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‘It’s rare to have such a presence’: Cubs explain why Cody Bellinger is so darn popular inside the clubhouse

11 months agoTony Andracki

There is one surefire way to get a Cubs player or staffer to smile — bring up Cody Bellinger.

The outfielder/first baseman has not only endeared himself to the Cubs fanbase this season but he has quickly become the most popular player inside the clubhouse.

Take Jed Hoyer’s reaction when he was asked about Bellinger shortly after the trade deadline passed on Tuesday:

“Belli knows how we feel about him, that’s for sure,” Hoyer said. “We’ve loved having him here. I don’t comment on negotiations in-season, but I’d just say that: He knows how we feel about him. He’s been wonderful and I think it’s been a really good fit.”

It’s not often you see a president of baseball operations gush over a player quite like that. Especially one who is targeted for free agency in a few months.

As Hoyer’s front office was determining how to approach this year’s trade deadline, Bellinger’s name was in the headlines on a daily basis.

In a market thin on impact bats, Bellinger figured to be one of the most coveted players if the Cubs decided to sell.

But he had other ideas.

He turned in an absolutely incredible month, almost single-handedly lifting the Cubs back into contention. At the start of the team’s 8-game winning streak that turned the tide on the season, Bellinger drove in 9 runs against the Cardinals over a span of 3 games at Wrigley Field.

In total, he hit .400 with a 1.122 OPS, 8 homers and 24 RBI in July. David Ross credited Bellinger with setting the tone for the entire team during a pivotal stretch in the season.

“The guy’s an absolute stud of a baseball player,” Ross said. “He’s a pleasure to be around. He’s the total package, for sure.”

As Bellinger was making his case as the National League Player of the Month in July, Justin Steele called him “must-see TV.”

Jameson Taillon said Bellinger is the “heart and soul” of the Cubs.

Marcus Stroman calls him “an amazing human being.”

When asked about Bellinger, fellow outfielder Mike Tauchman just repeated the same word three times to start off his answer: “Awesome.”

“Great vibes in the clubhouse,” Tauchman said. “Super laid back but very focused on what he’s doing. Really smart, instinctual player.”

Tauchman has been impressed with Bellinger’s play on the field, pointing to his average with 2 strikes (.294) or success facing southpaws as a left-handed hitter (.347 AVG, 1.042 OPS).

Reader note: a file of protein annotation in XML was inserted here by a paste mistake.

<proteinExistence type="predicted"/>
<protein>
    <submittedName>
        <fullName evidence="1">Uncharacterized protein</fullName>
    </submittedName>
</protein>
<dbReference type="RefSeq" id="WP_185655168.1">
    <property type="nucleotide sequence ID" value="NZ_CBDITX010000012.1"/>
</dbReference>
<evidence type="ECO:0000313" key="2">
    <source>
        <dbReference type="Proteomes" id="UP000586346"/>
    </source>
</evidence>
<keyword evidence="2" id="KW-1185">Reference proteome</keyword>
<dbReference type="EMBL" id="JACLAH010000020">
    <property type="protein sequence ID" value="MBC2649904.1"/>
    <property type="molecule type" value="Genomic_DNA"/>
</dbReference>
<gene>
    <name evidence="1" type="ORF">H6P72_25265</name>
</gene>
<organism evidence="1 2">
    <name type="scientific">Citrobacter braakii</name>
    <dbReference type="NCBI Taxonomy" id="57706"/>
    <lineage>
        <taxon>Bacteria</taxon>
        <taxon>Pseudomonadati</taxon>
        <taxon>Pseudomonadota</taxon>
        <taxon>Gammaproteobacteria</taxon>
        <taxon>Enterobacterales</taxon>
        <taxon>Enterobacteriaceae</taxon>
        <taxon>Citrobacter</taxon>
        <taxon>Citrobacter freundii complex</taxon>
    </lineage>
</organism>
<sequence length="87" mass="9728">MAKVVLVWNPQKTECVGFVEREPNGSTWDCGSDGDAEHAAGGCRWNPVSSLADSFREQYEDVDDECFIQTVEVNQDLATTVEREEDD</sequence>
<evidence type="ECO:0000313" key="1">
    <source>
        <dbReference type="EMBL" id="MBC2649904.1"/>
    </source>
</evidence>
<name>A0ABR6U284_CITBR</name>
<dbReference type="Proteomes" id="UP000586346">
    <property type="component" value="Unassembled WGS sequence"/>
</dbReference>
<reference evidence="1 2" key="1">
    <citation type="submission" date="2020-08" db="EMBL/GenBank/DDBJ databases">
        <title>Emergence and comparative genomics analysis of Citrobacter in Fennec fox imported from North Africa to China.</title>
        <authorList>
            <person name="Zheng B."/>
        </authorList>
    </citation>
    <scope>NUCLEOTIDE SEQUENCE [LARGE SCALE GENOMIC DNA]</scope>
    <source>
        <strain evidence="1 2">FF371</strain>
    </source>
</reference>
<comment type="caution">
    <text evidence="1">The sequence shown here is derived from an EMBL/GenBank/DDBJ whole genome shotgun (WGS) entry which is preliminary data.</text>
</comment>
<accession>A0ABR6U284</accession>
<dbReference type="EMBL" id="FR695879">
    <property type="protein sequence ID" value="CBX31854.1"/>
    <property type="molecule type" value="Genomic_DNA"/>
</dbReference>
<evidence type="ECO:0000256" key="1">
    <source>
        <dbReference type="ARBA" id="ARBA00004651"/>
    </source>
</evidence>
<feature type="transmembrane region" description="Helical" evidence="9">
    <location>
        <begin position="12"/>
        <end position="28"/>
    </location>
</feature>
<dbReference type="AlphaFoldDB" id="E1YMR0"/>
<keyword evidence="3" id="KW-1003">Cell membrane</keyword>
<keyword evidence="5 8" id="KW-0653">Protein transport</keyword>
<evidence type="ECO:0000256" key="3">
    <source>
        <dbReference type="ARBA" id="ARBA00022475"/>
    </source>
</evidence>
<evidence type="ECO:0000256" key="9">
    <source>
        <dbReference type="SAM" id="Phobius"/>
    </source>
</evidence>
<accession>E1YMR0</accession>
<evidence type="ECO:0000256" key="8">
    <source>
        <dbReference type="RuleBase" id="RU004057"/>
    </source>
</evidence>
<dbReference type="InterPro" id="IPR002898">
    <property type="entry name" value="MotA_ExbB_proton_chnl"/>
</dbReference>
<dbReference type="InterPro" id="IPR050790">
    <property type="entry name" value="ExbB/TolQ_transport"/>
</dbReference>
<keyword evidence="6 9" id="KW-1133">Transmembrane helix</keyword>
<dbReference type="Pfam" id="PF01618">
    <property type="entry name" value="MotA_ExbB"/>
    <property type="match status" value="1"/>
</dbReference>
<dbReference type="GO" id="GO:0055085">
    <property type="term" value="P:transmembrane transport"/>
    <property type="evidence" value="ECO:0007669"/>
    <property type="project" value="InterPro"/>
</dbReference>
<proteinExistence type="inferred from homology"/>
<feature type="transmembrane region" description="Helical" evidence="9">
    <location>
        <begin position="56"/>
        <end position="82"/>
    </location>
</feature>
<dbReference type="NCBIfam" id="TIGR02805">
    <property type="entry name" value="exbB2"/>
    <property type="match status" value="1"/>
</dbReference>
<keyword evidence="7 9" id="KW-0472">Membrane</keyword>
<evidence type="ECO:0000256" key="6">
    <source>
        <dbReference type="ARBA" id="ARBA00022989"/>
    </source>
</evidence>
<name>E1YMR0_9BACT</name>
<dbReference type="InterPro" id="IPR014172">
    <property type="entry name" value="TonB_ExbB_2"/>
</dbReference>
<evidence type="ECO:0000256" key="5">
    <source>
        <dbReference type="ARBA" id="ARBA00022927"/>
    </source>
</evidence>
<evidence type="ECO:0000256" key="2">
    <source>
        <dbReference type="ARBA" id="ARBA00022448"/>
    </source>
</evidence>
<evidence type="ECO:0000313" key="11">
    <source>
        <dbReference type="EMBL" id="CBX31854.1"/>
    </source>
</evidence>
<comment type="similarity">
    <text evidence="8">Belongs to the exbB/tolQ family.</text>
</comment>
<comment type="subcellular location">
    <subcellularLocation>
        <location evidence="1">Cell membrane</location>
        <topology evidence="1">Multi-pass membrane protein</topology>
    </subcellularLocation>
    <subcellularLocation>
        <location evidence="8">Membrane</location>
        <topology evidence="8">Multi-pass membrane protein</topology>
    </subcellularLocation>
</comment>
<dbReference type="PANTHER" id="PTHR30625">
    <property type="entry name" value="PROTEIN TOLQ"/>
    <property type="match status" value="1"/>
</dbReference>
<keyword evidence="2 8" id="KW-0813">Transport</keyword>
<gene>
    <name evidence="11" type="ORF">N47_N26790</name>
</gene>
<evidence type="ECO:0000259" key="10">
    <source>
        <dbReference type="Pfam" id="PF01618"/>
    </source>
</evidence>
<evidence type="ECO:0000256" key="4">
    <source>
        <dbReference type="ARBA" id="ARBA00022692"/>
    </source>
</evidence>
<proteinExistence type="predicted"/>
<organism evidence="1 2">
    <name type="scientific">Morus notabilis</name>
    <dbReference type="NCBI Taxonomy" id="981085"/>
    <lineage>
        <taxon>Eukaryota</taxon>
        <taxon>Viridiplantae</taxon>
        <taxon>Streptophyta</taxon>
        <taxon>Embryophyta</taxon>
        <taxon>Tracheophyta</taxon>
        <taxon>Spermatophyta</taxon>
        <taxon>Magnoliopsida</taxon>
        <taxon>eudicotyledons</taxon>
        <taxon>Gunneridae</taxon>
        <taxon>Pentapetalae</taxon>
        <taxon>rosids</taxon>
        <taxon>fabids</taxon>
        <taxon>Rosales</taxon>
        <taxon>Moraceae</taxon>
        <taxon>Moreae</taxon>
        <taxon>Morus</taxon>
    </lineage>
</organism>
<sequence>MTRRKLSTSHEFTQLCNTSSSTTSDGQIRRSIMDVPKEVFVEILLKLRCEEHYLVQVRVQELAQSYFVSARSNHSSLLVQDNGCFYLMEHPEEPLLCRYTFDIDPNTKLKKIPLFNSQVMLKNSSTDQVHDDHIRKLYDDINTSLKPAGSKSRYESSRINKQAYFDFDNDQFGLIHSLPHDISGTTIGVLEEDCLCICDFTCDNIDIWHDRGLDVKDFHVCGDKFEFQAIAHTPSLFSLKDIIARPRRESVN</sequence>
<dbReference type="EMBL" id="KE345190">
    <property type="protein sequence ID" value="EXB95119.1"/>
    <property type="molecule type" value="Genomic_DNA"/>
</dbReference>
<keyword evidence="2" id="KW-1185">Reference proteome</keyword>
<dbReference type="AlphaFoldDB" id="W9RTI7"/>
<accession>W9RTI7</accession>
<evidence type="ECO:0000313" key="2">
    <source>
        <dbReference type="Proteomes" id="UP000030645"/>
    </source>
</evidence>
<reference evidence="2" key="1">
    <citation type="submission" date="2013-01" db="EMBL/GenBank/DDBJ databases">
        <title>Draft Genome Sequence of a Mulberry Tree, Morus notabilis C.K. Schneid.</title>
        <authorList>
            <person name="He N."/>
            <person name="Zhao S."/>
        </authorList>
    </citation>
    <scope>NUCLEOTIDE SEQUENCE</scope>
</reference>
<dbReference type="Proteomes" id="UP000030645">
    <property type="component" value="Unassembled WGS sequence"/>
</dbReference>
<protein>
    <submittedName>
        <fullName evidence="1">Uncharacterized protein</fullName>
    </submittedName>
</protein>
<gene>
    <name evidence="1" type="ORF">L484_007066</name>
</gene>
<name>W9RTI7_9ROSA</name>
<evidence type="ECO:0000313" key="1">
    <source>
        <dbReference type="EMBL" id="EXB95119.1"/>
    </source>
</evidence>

There’s also the scoreboard-breaking power:

And an ability to move seamlessly between center field and first base — and play Gold Glove caliber defense at both positions.

Then there’s the mindset and the general demeanor.

“Really consistent — never too high, never too low,” Tauchman said. “Just obviously really psyched he’s on my team.”

The Cubs have had one losing month this season — a 10-18 record in May that happened to coincide with Bellinger spending the second half of the month on the IL with a knee injury.

Even while Bellinger was out of the lineup, he still made a positive impact on the team.

“I wish I could tell you guys some of the stories about Belli,” Ross said back in mid-June as a smile crept across his face. “He was a cheerleader on the bench, which is so important and valuable. Some of the stuff that he yells out of the dugout, man, it’s pretty entertaining.

“It’s a unique mentality coming from a guy that’s a great competitor, has a great way about him and the swagger that he brings around in a fun way is very good for our group.”

Cody Bellinger In Dugout Looking At Tablet As Sun Sets

When the Dodgers non-tendered Bellinger in November, the Cubs pounced on the opportunity. They knew they were adding a guy who could fit well on the field but they also understood that Bellinger’s journey brought a level of instant credibility to the clubhouse.

He has performed at the absolute highest level in this league (2017 Rookie of the Year, 2019 NL MVP), has played in 3 World Series and won a title with the 2020 Dodgers. But he’s also fallen on some rough times that included back-to-back disappointing seasons in 2021-22. So he signed a 1-year deal in Chicago, motivated to prove he is an elite player once again.

For Taillon, he could only think of one other player he’s been around that has the kind of aura and pedigree that Bellinger carries on a day-to-day basis.